From Morgan Bay to Port Alfred

Trip Start Apr 24, 2012
Trip End Ongoing

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Palm Springs

Flag of South Africa  , Eastern Cape,
Tuesday, May 1, 2012

Morgan bay to Port Alfred

After a couple of really bad calls on our Darling GPS's part,  We decided to name her officially with voice command. We had been calling her that but did not actually name her. For a while she had a bit of an identity crisis.   Being British an all, she was unable to pronounce her own name.  So we thought of an equivalent in English. Could be "Dum Doll" or “Thick Chic”, either would be as descriptive.  Carlos gave the command; “Dum Doll”.  A couple of kilometers further he wanted to see if she would respond to her name.  Promptly he said “Dum Chic”……….. LOL !!!!!  Needless to say, she did not respond.  As soon as we got it right,  she responded with “Dum Doll”  in the most posh Queens English. We had fun with it for kilometers.  Perhaps a case of “Small things amuses small minds”. 

The first stop was just outside Morgans Bay.  Double Mouth Campsite.  Had we known it was so close we would much rather have stayed here.  Nestled between mountains this small but very neat campsite laid at the bottom of the hill.  A secluded spot  with nature walks, access to the beach and mountains to three sides.  We will keep Double Mouth Campsite in mind for another time.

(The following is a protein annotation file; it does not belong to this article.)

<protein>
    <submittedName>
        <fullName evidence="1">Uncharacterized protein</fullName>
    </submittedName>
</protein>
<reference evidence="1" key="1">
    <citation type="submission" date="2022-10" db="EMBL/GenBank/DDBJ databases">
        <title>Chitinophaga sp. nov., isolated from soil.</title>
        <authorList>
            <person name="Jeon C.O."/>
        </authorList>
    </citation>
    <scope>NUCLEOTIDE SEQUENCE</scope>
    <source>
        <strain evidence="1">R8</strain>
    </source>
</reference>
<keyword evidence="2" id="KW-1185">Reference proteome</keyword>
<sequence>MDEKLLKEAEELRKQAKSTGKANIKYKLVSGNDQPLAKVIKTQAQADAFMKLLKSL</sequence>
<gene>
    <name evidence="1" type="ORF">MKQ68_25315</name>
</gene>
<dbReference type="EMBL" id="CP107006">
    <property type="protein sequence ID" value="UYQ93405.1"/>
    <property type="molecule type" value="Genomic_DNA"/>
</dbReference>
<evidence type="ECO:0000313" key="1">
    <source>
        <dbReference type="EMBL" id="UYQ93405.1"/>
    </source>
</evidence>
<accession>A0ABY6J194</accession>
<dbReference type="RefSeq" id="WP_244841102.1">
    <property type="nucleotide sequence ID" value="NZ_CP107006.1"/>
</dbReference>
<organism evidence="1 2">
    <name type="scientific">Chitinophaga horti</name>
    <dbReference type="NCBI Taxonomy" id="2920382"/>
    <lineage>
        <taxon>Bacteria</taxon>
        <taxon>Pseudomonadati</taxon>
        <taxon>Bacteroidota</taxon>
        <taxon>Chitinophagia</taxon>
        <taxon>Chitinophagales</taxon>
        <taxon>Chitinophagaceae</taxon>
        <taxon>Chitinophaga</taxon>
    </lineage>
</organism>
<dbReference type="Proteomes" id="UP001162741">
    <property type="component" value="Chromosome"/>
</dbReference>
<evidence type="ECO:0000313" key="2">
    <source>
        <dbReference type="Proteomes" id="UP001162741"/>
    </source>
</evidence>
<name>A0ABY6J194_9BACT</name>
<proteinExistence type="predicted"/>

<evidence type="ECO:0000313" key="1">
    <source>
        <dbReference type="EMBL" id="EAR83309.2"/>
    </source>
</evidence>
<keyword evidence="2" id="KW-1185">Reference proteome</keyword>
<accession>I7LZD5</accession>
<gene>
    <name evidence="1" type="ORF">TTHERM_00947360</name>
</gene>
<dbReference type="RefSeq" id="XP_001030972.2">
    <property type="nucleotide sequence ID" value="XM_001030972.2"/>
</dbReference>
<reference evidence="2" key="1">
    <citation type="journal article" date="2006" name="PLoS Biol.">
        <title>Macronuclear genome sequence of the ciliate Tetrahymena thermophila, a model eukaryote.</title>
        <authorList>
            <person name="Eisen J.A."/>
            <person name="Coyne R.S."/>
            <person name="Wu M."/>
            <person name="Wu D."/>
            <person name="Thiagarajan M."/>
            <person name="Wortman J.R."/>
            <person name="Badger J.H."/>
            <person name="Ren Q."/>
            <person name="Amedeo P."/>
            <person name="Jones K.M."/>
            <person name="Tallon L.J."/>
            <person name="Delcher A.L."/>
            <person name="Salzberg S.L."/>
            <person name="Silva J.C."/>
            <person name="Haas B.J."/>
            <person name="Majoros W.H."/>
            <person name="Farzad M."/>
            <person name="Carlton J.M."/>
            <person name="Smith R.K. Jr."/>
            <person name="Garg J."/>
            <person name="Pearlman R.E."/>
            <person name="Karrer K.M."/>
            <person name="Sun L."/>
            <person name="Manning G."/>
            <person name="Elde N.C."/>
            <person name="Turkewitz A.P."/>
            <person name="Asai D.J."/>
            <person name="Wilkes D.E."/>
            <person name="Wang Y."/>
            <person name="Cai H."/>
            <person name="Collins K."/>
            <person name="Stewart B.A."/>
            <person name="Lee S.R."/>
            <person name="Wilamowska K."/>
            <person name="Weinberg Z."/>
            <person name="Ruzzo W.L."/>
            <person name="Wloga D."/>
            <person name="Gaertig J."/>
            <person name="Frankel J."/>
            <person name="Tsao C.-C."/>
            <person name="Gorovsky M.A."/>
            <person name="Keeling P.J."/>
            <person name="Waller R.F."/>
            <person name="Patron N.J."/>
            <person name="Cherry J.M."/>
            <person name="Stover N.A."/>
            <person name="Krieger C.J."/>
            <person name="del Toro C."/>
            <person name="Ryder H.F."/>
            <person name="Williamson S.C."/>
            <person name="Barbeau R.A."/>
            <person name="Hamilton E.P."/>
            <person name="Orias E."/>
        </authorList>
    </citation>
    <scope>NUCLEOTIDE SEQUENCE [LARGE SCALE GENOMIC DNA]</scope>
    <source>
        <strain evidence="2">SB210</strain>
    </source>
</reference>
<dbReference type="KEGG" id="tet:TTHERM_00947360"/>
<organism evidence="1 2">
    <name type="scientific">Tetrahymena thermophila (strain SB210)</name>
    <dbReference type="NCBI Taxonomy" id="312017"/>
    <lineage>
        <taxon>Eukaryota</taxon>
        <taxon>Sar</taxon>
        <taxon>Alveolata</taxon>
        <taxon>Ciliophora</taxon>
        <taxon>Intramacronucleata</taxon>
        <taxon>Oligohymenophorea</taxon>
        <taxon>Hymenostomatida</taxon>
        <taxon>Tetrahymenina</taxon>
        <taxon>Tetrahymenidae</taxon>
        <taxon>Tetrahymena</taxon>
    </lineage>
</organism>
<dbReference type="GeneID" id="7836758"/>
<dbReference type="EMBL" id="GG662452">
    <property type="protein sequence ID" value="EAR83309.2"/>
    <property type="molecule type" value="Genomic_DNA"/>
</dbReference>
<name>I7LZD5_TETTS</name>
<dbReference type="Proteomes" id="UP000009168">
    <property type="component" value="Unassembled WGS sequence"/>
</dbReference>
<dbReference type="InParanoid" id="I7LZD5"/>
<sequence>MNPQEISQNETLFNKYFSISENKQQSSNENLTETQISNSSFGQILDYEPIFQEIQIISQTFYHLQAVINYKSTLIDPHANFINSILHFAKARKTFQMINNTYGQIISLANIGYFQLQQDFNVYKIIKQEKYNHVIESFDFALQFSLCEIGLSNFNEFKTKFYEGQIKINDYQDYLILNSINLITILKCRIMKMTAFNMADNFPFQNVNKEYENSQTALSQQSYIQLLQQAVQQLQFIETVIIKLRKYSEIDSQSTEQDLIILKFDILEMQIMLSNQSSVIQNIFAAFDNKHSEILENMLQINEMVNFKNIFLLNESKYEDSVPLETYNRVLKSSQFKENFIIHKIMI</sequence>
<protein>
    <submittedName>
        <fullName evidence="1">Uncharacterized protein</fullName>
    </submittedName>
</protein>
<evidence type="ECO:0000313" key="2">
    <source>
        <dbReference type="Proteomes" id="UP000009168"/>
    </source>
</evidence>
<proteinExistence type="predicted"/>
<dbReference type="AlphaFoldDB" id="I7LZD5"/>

Haga Haga was next. 

Quint village with a charming hotel.  Again, as in the case of Mazeppa,  having a bit of an old school feel to it.  Neat and in good condition.  Not only a great fishing spot but also families with little children.  A “baby” tidal pool for littlies to explore. Tennis courts and lovely walks for those who like staying active on holiday. We had very welcome hot cup of coffee with waffles and then went looking for the museum.

Whilst at Hagga Hagga a trailer enthusiast wanted to know all about the Desert Wolf .  It reminded me of what Hennie Keiser said “ I don’t need to do advertising, you will do it for me”.